The Films of Jean Rollin festival starts chronologically backwards with the elegant and erotic Fascination, an unusual work fuelled by Rollin’s thoughtful direction and the blazing performances of his lead actresses Brigitte Lahaie and the much-missed Franca Mai. Among the few films truly deserving of the term ‘hypnotic’, Fascination is one of Rollin’s most mesmerizing works and one of the most original ‘vampire’ films ever created. Comparing it to the all but forgotten big-budget studio-backed neutering of Bram Stoker’s Dracula, also from 1979, Fascination still feels wonderfully alive and is the ideal entry-way into the world of Jean Rollin. It is no surprise that is a major fan-favorite.

The years that led up to Fascination and the festival’s next film, Les Demoniaques, were frustrating ones for Rollin. This period would see him create two of his greatest films, Lèvres de sang (1975) and Les raisins de la mort (1978), but would find him staying afloat financially by joining the growing ranks of filmmakers forced into hardcore adult filmmaking, a genre Rollin had very little creative interest in. These films to pay to the bills, directed under the pseudonyms of Michel Gentil and Robert Xavier, are artistically the least interesting works in Rollin’s canon but they’d allow him to continue to work outside a system that had totally rejected him by the mid-seventies, and would introduce him to some of his most notable stars (including the glorious Lahaie, perhaps the most iconic figure in Jean Rollin’s filmography).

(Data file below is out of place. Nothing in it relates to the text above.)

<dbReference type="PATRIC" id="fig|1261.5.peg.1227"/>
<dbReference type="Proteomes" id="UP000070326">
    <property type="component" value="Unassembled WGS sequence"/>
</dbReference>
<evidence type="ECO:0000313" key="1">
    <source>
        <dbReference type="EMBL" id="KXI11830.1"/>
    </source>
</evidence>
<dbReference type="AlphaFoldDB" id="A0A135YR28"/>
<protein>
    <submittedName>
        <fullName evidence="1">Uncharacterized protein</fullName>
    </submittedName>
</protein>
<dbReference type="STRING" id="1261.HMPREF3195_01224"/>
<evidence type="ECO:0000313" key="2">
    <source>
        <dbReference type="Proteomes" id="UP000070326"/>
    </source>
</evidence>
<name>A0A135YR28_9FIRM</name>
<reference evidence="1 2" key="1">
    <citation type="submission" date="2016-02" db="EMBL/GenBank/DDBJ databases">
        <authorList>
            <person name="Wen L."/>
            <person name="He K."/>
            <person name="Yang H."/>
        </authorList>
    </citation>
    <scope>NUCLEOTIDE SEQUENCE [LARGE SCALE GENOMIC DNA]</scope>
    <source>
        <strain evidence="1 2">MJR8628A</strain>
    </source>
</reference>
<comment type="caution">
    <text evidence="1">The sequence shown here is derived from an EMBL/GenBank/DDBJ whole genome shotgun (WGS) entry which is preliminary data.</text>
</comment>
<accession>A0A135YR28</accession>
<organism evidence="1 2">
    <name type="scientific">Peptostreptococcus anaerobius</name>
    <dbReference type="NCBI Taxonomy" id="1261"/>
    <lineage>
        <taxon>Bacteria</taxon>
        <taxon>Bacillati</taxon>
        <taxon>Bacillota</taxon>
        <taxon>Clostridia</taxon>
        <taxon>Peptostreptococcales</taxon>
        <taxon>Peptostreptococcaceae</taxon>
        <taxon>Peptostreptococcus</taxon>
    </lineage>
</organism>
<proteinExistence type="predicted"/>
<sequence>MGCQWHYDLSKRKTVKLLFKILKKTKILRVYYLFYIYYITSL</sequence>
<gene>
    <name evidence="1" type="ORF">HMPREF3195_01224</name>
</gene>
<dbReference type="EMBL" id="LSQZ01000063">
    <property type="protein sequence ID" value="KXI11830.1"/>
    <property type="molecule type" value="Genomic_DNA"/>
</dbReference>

Perhaps no other film in Jean Rollin’s canon shows off his adoration and love of silent-film, and the serials he grew up with, than Les Demoniaques, a wonderfully bizarre work starring the mysterious and unforgettable Joëlle Coeur. Here we see Rollin as a filmmaker capable ofmelding together the films of his youth with the permissible attitudes of the seventies. Les Demoniaques is a startling film that manages to be simultaneously shocking and quaint. With its many allusions to both classic films and literature we can see Rollin as both an artist indebted as well as an absolute innovator.

Along with Le Rose defer (1973) probably my personal favorite Jean Rollin film is the dazzling Le Frisson des Vampires, a stunning workthat stands as the ultimate collaboration between Rollin and his greatest cinematographer, the uber-talented Jean-Jacques Renon. Driven by the acid-rock score of Acanthus (a brilliant group whose music has finally resurfaced thanks to the diligent workof Andy Votel and the folks at Finders Keepers Records) there is simply nothing else in film quite like Le Frisson des Vampires. With Renon’s dazzling lighting designs, Rollin’s confident-direction and the presence of the marvelous Castel Twins, Le Frisson des Vampires can rightly be called the ‘ultimate’ Jean Rollin film and it finds him at the height of his creative powers.